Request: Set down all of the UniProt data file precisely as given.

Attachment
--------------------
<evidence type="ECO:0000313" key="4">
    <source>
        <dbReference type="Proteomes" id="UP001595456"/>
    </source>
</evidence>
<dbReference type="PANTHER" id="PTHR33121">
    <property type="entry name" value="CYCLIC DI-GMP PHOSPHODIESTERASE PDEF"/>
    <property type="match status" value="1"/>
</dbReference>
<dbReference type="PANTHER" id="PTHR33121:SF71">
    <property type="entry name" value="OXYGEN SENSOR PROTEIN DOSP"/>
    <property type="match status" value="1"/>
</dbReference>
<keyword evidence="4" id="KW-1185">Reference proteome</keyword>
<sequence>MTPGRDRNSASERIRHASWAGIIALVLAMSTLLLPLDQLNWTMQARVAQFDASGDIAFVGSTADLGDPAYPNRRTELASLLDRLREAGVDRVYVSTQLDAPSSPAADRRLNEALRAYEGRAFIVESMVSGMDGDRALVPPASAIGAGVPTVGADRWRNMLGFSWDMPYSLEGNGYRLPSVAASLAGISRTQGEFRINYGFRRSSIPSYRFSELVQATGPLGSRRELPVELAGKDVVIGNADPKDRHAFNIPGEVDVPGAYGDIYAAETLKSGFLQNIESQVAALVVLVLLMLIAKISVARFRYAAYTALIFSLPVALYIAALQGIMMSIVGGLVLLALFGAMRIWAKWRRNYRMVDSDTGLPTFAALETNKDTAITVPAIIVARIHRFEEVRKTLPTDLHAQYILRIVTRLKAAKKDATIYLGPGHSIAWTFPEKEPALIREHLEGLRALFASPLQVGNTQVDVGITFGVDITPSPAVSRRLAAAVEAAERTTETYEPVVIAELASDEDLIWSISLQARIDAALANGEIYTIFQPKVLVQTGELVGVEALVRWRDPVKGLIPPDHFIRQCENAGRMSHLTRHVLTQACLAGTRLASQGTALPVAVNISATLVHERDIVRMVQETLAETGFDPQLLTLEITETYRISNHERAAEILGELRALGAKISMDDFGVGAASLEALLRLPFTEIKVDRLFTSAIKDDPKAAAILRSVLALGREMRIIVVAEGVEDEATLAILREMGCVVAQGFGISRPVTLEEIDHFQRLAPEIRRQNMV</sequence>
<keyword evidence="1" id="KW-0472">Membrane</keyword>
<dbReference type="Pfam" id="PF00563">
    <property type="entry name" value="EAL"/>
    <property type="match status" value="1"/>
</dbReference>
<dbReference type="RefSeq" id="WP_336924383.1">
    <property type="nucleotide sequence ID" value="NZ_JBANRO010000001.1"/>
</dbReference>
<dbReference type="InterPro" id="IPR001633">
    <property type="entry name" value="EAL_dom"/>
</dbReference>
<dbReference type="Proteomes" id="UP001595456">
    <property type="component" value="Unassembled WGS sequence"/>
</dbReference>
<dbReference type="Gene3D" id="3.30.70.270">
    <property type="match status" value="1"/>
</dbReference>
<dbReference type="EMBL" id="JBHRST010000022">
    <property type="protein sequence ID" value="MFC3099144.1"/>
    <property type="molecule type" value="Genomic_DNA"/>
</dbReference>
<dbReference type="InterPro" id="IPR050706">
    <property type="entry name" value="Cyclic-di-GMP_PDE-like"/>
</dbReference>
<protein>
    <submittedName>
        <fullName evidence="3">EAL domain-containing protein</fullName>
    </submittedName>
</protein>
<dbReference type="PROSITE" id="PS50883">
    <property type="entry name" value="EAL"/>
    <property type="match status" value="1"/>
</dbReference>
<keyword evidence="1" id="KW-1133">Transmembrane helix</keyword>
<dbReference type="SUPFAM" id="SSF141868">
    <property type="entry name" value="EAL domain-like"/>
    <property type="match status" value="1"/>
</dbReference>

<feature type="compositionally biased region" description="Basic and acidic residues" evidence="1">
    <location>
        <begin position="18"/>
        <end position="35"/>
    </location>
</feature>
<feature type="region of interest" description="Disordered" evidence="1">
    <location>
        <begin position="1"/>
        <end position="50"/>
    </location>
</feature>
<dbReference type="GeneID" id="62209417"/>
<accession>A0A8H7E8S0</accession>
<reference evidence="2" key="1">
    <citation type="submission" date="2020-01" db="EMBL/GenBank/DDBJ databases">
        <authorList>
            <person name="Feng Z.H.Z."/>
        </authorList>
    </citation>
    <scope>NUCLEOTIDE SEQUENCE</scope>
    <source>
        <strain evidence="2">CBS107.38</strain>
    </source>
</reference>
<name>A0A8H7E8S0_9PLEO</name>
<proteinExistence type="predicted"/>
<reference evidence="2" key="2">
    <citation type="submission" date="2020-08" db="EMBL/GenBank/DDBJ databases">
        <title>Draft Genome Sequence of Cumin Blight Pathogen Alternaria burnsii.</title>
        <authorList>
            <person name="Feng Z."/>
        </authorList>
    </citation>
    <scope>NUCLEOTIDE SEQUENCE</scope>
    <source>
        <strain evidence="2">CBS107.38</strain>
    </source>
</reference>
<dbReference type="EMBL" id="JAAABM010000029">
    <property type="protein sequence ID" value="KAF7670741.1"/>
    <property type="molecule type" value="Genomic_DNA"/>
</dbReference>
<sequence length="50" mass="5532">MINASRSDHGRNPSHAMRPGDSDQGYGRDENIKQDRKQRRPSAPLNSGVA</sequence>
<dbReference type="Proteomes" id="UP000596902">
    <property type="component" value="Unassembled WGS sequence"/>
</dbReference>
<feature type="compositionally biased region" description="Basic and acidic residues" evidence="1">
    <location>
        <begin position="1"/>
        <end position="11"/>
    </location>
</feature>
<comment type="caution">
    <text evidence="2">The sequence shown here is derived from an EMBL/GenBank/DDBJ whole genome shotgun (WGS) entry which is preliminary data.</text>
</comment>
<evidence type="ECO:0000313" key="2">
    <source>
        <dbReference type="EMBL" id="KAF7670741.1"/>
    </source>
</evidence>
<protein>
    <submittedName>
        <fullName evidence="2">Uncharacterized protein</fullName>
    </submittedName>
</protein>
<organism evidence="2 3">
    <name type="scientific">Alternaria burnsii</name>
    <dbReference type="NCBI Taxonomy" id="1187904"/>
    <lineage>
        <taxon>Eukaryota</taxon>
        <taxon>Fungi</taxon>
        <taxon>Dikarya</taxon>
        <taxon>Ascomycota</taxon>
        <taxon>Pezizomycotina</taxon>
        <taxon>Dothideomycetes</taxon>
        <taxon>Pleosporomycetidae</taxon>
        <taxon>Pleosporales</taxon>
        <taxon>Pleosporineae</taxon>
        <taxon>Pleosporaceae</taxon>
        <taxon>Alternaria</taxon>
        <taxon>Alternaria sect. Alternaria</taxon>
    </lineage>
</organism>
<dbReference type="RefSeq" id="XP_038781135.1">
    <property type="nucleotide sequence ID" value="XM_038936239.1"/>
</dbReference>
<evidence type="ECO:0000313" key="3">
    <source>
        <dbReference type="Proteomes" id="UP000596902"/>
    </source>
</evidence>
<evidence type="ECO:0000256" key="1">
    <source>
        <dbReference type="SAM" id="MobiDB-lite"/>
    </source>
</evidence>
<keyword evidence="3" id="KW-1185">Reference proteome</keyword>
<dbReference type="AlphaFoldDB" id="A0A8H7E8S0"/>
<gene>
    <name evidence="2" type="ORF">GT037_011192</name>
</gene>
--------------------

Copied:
<evidence type="ECO:0000313" key="4">
    <source>
        <dbReference type="Proteomes" id="UP001595456"/>
    </source>
</evidence>
<dbReference type="PANTHER" id="PTHR33121">
    <property type="entry name" value="CYCLIC DI-GMP PHOSPHODIESTERASE PDEF"/>
    <property type="match status" value="1"/>
</dbReference>
<dbReference type="PANTHER" id="PTHR33121:SF71">
    <property type="entry name" value="OXYGEN SENSOR PROTEIN DOSP"/>
    <property type="match status" value="1"/>
</dbReference>
<keyword evidence="4" id="KW-1185">Reference proteome</keyword>
<sequence>MTPGRDRNSASERIRHASWAGIIALVLAMSTLLLPLDQLNWTMQARVAQFDASGDIAFVGSTADLGDPAYPNRRTELASLLDRLREAGVDRVYVSTQLDAPSSPAADRRLNEALRAYEGRAFIVESMVSGMDGDRALVPPASAIGAGVPTVGADRWRNMLGFSWDMPYSLEGNGYRLPSVAASLAGISRTQGEFRINYGFRRSSIPSYRFSELVQATGPLGSRRELPVELAGKDVVIGNADPKDRHAFNIPGEVDVPGAYGDIYAAETLKSGFLQNIESQVAALVVLVLLMLIAKISVARFRYAAYTALIFSLPVALYIAALQGIMMSIVGGLVLLALFGAMRIWAKWRRNYRMVDSDTGLPTFAALETNKDTAITVPAIIVARIHRFEEVRKTLPTDLHAQYILRIVTRLKAAKKDATIYLGPGHSIAWTFPEKEPALIREHLEGLRALFASPLQVGNTQVDVGITFGVDITPSPAVSRRLAAAVEAAERTTETYEPVVIAELASDEDLIWSISLQARIDAALANGEIYTIFQPKVLVQTGELVGVEALVRWRDPVKGLIPPDHFIRQCENAGRMSHLTRHVLTQACLAGTRLASQGTALPVAVNISATLVHERDIVRMVQETLAETGFDPQLLTLEITETYRISNHERAAEILGELRALGAKISMDDFGVGAASLEALLRLPFTEIKVDRLFTSAIKDDPKAAAILRSVLALGREMRIIVVAEGVEDEATLAILREMGCVVAQGFGISRPVTLEEIDHFQRLAPEIRRQNMV</sequence>
<keyword evidence="1" id="KW-0472">Membrane</keyword>
<dbReference type="Pfam" id="PF00563">
    <property type="entry name" value="EAL"/>
    <property type="match status" value="1"/>
</dbReference>
<dbReference type="RefSeq" id="WP_336924383.1">
    <property type="nucleotide sequence ID" value="NZ_JBANRO010000001.1"/>
</dbReference>
<dbReference type="InterPro" id="IPR001633">
    <property type="entry name" value="EAL_dom"/>
</dbReference>
<dbReference type="Proteomes" id="UP001595456">
    <property type="component" value="Unassembled WGS sequence"/>
</dbReference>
<dbReference type="Gene3D" id="3.30.70.270">
    <property type="match status" value="1"/>
</dbReference>
<dbReference type="EMBL" id="JBHRST010000022">
    <property type="protein sequence ID" value="MFC3099144.1"/>
    <property type="molecule type" value="Genomic_DNA"/>
</dbReference>
<dbReference type="InterPro" id="IPR050706">
    <property type="entry name" value="Cyclic-di-GMP_PDE-like"/>
</dbReference>
<protein>
    <submittedName>
        <fullName evidence="3">EAL domain-containing protein</fullName>
    </submittedName>
</protein>
<dbReference type="PROSITE" id="PS50883">
    <property type="entry name" value="EAL"/>
    <property type="match status" value="1"/>
</dbReference>
<keyword evidence="1" id="KW-1133">Transmembrane helix</keyword>
<dbReference type="SUPFAM" id="SSF141868">
    <property type="entry name" value="EAL domain-like"/>
    <property type="match status" value="1"/>
</dbReference>

<feature type="compositionally biased region" description="Basic and acidic residues" evidence="1">
    <location>
        <begin position="18"/>
        <end position="35"/>
    </location>
</feature>
<feature type="region of interest" description="Disordered" evidence="1">
    <location>
        <begin position="1"/>
        <end position="50"/>
    </location>
</feature>
<dbReference type="GeneID" id="62209417"/>
<accession>A0A8H7E8S0</accession>
<reference evidence="2" key="1">
    <citation type="submission" date="2020-01" db="EMBL/GenBank/DDBJ databases">
        <authorList>
            <person name="Feng Z.H.Z."/>
        </authorList>
    </citation>
    <scope>NUCLEOTIDE SEQUENCE</scope>
    <source>
        <strain evidence="2">CBS107.38</strain>
    </source>
</reference>
<name>A0A8H7E8S0_9PLEO</name>
<proteinExistence type="predicted"/>
<reference evidence="2" key="2">
    <citation type="submission" date="2020-08" db="EMBL/GenBank/DDBJ databases">
        <title>Draft Genome Sequence of Cumin Blight Pathogen Alternaria burnsii.</title>
        <authorList>
            <person name="Feng Z."/>
        </authorList>
    </citation>
    <scope>NUCLEOTIDE SEQUENCE</scope>
    <source>
        <strain evidence="2">CBS107.38</strain>
    </source>
</reference>
<dbReference type="EMBL" id="JAAABM010000029">
    <property type="protein sequence ID" value="KAF7670741.1"/>
    <property type="molecule type" value="Genomic_DNA"/>
</dbReference>
<sequence length="50" mass="5532">MINASRSDHGRNPSHAMRPGDSDQGYGRDENIKQDRKQRRPSAPLNSGVA</sequence>
<dbReference type="Proteomes" id="UP000596902">
    <property type="component" value="Unassembled WGS sequence"/>
</dbReference>
<feature type="compositionally biased region" description="Basic and acidic residues" evidence="1">
    <location>
        <begin position="1"/>
        <end position="11"/>
    </location>
</feature>
<comment type="caution">
    <text evidence="2">The sequence shown here is derived from an EMBL/GenBank/DDBJ whole genome shotgun (WGS) entry which is preliminary data.</text>
</comment>
<evidence type="ECO:0000313" key="2">
    <source>
        <dbReference type="EMBL" id="KAF7670741.1"/>
    </source>
</evidence>
<protein>
    <submittedName>
        <fullName evidence="2">Uncharacterized protein</fullName>
    </submittedName>
</protein>
<organism evidence="2 3">
    <name type="scientific">Alternaria burnsii</name>
    <dbReference type="NCBI Taxonomy" id="1187904"/>
    <lineage>
        <taxon>Eukaryota</taxon>
        <taxon>Fungi</taxon>
        <taxon>Dikarya</taxon>
        <taxon>Ascomycota</taxon>
        <taxon>Pezizomycotina</taxon>
        <taxon>Dothideomycetes</taxon>
        <taxon>Pleosporomycetidae</taxon>
        <taxon>Pleosporales</taxon>
        <taxon>Pleosporineae</taxon>
        <taxon>Pleosporaceae</taxon>
        <taxon>Alternaria</taxon>
        <taxon>Alternaria sect. Alternaria</taxon>
    </lineage>
</organism>
<dbReference type="RefSeq" id="XP_038781135.1">
    <property type="nucleotide sequence ID" value="XM_038936239.1"/>
</dbReference>
<evidence type="ECO:0000313" key="3">
    <source>
        <dbReference type="Proteomes" id="UP000596902"/>
    </source>
</evidence>
<evidence type="ECO:0000256" key="1">
    <source>
        <dbReference type="SAM" id="MobiDB-lite"/>
    </source>
</evidence>
<keyword evidence="3" id="KW-1185">Reference proteome</keyword>
<dbReference type="AlphaFoldDB" id="A0A8H7E8S0"/>
<gene>
    <name evidence="2" type="ORF">GT037_011192</name>
</gene>